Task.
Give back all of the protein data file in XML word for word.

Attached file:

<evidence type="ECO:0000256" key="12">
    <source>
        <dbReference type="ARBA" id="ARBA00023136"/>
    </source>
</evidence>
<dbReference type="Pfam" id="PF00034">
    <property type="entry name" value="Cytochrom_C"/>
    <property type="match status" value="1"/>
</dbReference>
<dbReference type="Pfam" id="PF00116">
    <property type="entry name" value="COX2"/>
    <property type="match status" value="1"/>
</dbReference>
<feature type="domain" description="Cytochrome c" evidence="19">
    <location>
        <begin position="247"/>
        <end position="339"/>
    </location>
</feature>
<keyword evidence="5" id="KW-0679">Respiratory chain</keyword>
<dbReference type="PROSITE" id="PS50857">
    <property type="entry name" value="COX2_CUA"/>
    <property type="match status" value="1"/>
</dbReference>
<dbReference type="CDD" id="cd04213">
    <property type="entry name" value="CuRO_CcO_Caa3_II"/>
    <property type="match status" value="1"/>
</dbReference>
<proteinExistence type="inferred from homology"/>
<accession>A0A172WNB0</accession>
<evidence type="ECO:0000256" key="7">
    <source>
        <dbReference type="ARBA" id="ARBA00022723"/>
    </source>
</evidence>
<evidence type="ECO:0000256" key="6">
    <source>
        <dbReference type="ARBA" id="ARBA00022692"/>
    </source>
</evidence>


<evidence type="ECO:0000256" key="12">
    <source>
        <dbReference type="ARBA" id="ARBA00023136"/>
    </source>
</evidence>
<dbReference type="Pfam" id="PF00034">
    <property type="entry name" value="Cytochrom_C"/>
    <property type="match status" value="1"/>
</dbReference>
<dbReference type="Pfam" id="PF00116">
    <property type="entry name" value="COX2"/>
    <property type="match status" value="1"/>
</dbReference>
<feature type="domain" description="Cytochrome c" evidence="19">
    <location>
        <begin position="247"/>
        <end position="339"/>
    </location>
</feature>
<keyword evidence="5" id="KW-0679">Respiratory chain</keyword>
<dbReference type="PROSITE" id="PS50857">
    <property type="entry name" value="COX2_CUA"/>
    <property type="match status" value="1"/>
</dbReference>
<dbReference type="CDD" id="cd04213">
    <property type="entry name" value="CuRO_CcO_Caa3_II"/>
    <property type="match status" value="1"/>
</dbReference>
<proteinExistence type="inferred from homology"/>
<accession>A0A172WNB0</accession>
<evidence type="ECO:0000256" key="7">
    <source>
        <dbReference type="ARBA" id="ARBA00022723"/>
    </source>
</evidence>
<evidence type="ECO:0000256" key="6">
    <source>
        <dbReference type="ARBA" id="ARBA00022692"/>
    </source>
</evidence>